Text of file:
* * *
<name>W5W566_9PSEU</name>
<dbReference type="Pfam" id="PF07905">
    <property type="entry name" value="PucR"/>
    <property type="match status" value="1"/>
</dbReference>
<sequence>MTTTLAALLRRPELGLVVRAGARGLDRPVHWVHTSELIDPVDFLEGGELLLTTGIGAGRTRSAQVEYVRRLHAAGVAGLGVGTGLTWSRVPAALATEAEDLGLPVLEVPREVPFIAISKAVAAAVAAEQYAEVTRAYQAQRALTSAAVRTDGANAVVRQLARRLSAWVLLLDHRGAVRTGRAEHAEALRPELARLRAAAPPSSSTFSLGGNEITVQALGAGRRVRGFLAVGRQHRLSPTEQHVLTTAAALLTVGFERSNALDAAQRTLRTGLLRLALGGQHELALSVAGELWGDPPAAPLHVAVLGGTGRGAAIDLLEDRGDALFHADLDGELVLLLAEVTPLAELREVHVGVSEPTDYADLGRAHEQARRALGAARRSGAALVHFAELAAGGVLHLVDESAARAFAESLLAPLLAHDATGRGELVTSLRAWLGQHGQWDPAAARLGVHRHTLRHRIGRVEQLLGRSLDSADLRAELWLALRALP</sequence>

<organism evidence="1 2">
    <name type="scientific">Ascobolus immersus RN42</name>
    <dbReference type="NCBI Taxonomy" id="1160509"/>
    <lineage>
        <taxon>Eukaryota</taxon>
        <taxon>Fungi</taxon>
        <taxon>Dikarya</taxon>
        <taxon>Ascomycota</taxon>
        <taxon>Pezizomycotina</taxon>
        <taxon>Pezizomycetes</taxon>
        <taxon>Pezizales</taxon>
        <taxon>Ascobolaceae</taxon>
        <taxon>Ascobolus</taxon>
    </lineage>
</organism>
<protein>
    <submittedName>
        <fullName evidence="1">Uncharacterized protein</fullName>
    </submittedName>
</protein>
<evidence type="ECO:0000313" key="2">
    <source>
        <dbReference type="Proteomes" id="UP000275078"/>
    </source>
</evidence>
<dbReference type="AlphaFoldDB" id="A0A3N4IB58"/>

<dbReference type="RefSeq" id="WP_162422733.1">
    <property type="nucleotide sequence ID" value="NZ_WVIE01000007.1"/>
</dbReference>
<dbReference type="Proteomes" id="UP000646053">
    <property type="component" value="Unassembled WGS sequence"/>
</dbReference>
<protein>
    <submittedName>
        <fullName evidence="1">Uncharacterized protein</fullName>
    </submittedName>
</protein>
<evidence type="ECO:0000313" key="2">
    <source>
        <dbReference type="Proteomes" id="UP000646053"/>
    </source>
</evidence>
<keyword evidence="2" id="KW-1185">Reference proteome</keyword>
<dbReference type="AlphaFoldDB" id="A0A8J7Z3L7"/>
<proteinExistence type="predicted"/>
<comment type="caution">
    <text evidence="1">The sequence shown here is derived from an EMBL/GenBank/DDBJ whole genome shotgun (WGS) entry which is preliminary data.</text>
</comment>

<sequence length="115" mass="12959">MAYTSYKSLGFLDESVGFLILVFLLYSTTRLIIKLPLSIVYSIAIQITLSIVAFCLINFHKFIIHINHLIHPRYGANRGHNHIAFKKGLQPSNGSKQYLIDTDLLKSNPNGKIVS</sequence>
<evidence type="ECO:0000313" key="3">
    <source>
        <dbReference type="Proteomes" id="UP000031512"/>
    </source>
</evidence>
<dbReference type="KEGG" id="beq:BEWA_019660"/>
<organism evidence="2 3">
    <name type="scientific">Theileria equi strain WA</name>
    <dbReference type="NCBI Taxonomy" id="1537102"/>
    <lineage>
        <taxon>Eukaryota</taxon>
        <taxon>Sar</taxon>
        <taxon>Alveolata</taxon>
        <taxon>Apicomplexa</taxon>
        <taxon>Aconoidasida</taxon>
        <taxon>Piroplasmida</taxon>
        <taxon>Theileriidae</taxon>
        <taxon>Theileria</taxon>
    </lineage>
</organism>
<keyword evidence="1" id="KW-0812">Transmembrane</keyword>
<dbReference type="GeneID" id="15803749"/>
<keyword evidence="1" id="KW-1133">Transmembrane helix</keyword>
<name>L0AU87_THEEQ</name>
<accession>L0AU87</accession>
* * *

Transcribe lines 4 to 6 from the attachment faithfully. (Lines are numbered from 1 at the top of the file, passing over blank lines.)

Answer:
    <property type="match status" value="1"/>
</dbReference>
<sequence>MTTTLAALLRRPELGLVVRAGARGLDRPVHWVHTSELIDPVDFLEGGELLLTTGIGAGRTRSAQVEYVRRLHAAGVAGLGVGTGLTWSRVPAALATEAEDLGLPVLEVPREVPFIAISKAVAAAVAAEQYAEVTRAYQAQRALTSAAVRTDGANAVVRQLARRLSAWVLLLDHRGAVRTGRAEHAEALRPELARLRAAAPPSSSTFSLGGNEITVQALGAGRRVRGFLAVGRQHRLSPTEQHVLTTAAALLTVGFERSNALDAAQRTLRTGLLRLALGGQHELALSVAGELWGDPPAAPLHVAVLGGTGRGAAIDLLEDRGDALFHADLDGELVLLLAEVTPLAELREVHVGVSEPTDYADLGRAHEQARRALGAARRSGAALVHFAELAAGGVLHLVDESAARAFAESLLAPLLAHDATGRGELVTSLRAWLGQHGQWDPAAARLGVHRHTLRHRIGRVEQLLGRSLDSADLRAELWLALRALP</sequence>